In this session we talk about how paragraph spacing works in WordPress and demonstrate how the spacing works. We discuss regular paragraph spacing, non breaking spaces and the <br> tag.
Member: I was reading about this as well. It was kind of confusing but it did make sense once I finally read a blog post about how you can remove carriage returns on the code side but not on the visual side. You know what I’m talking about?
Rick: Well, depends on what you mean by carriage return…
Rick: There are essentially 3 things to consider when you think about a carriage return. There is just a paragraph. You go from paragraph to a paragraph so you have one thing wrapped in a p tag and your next paragraph is wrapped in another p tag. And there’s no special thing happening
there. The division between the two is caused by that margin. The next thing is a none breaking space. And WordPress, if you type a paragraph and you hit enter and hit enter again, WordPress automatically inserts a none breaking space which is a HTML special character and essentially produces a double space between the paragraphs. And then the 3rd thing is the br tag or the page break tag. And the br tag can look very similar to the none breaking space tag. And often, people will use the br tag to create space or to break a line or something like that. The none breaking space tag is really intended to say… okay, let’s say for example, you wanted this sentence to stop at will and stay to come down here to the next line. But you didn’t want a space in here. Let’s see, let’s edit that page.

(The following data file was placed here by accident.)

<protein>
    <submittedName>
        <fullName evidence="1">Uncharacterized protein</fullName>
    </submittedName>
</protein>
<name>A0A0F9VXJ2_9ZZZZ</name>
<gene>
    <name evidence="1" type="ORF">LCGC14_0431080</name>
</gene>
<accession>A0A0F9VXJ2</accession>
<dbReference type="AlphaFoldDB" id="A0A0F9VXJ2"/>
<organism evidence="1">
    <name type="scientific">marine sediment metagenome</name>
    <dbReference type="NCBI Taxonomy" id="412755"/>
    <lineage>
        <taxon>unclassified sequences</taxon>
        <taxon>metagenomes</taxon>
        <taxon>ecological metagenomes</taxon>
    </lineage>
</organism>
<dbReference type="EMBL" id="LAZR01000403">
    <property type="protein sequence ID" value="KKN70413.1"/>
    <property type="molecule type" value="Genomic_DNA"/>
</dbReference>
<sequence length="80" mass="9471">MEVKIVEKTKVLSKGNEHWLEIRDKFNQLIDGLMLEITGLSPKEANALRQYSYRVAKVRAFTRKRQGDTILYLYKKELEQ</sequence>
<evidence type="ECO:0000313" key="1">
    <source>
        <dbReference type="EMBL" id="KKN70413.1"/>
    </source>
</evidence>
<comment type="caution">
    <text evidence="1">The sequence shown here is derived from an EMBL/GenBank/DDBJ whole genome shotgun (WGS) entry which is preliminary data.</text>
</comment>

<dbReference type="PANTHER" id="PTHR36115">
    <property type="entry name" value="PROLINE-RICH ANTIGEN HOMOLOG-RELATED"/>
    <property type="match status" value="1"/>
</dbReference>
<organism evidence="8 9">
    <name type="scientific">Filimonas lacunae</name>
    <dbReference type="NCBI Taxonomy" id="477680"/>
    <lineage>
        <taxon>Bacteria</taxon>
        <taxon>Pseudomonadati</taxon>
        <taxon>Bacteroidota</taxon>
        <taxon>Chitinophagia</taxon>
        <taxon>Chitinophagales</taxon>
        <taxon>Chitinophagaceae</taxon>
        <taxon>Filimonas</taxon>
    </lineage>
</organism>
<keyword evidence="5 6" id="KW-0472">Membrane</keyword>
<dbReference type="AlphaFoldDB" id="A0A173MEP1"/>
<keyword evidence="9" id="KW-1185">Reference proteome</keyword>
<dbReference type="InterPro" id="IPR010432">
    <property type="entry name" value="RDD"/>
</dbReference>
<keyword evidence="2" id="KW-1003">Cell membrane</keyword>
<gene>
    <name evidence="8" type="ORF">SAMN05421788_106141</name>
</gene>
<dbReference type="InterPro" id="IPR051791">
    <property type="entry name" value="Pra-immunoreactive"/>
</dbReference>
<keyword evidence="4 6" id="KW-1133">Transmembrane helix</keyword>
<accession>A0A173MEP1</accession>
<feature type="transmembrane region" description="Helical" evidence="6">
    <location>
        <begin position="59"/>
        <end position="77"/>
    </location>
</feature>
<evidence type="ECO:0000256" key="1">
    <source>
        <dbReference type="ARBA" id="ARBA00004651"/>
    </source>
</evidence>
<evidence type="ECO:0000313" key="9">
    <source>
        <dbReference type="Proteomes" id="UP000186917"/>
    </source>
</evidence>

Rick: Now in the visual view of this, if you did shift enter, that created a none breaking space.
Member: Yeah, I just… I learned about shift enter yesterday so right with you, I think. This is helpful.
Rick: So that creates a none breaking space and if we look at the page, there shouldn’t… there’s… oh, I guess I put it on every or, didn’t I? I did.
Member: It doesn’t matter. I know what you’re saying.
Rick: Okay so it didn’t actually create a new paragraph line, right? It just broke the line there. And however, let’s just delete that none breaking space. However, you could, if you press return, that’s going to create a new paragraph.
Member: Exactly, yeah.
Rick: And when we refresh that, now you have a paragraph in a paragraph.
Member: Absolutely. I’m with you.
Rick: If you hit return again, that creates a br tag.
Rick: If we hit update now, you’re going to have a larger space in between them. And if you look at the HTML, here’s our p there. Oh, it didn’t do that. It created a separate p tag instead. That might be way it’s interpreted… well, actually what it did is it put a none breaking space inside of the spaces. And WordPress has this function called auto paragraph or auto p, automatically takes a space like that and wraps the thing after it or before with a closing p tag and after it with an opening p tag and it automatically creates the p tag.
Member: But it doesn’t show that on the code side, on the code view.
Rick: No, you don’t’ see that on the code view.
Rick: Now, you could, if you wished to… this is not going to change the way it looks.
Member: Right, exactly. It’s kind of a redundant. That’s what’s… it is underneath that WordPress… what I was reading about that was that was taken out, apparently, for just visual clarity because every line or paragraph would have to have all of that stuff in. Is that…. Rick: Yeah well, WordPress is intending for you not to really have to worry about HTML that much. And so it really wants to do all of the… I mean, that’s what the visual view is for really, is to do all of that for you.
Member: Okay, sure.
Rick: And so what that did was that put a none breaking space in between those p tags which essentially gave you that additional line.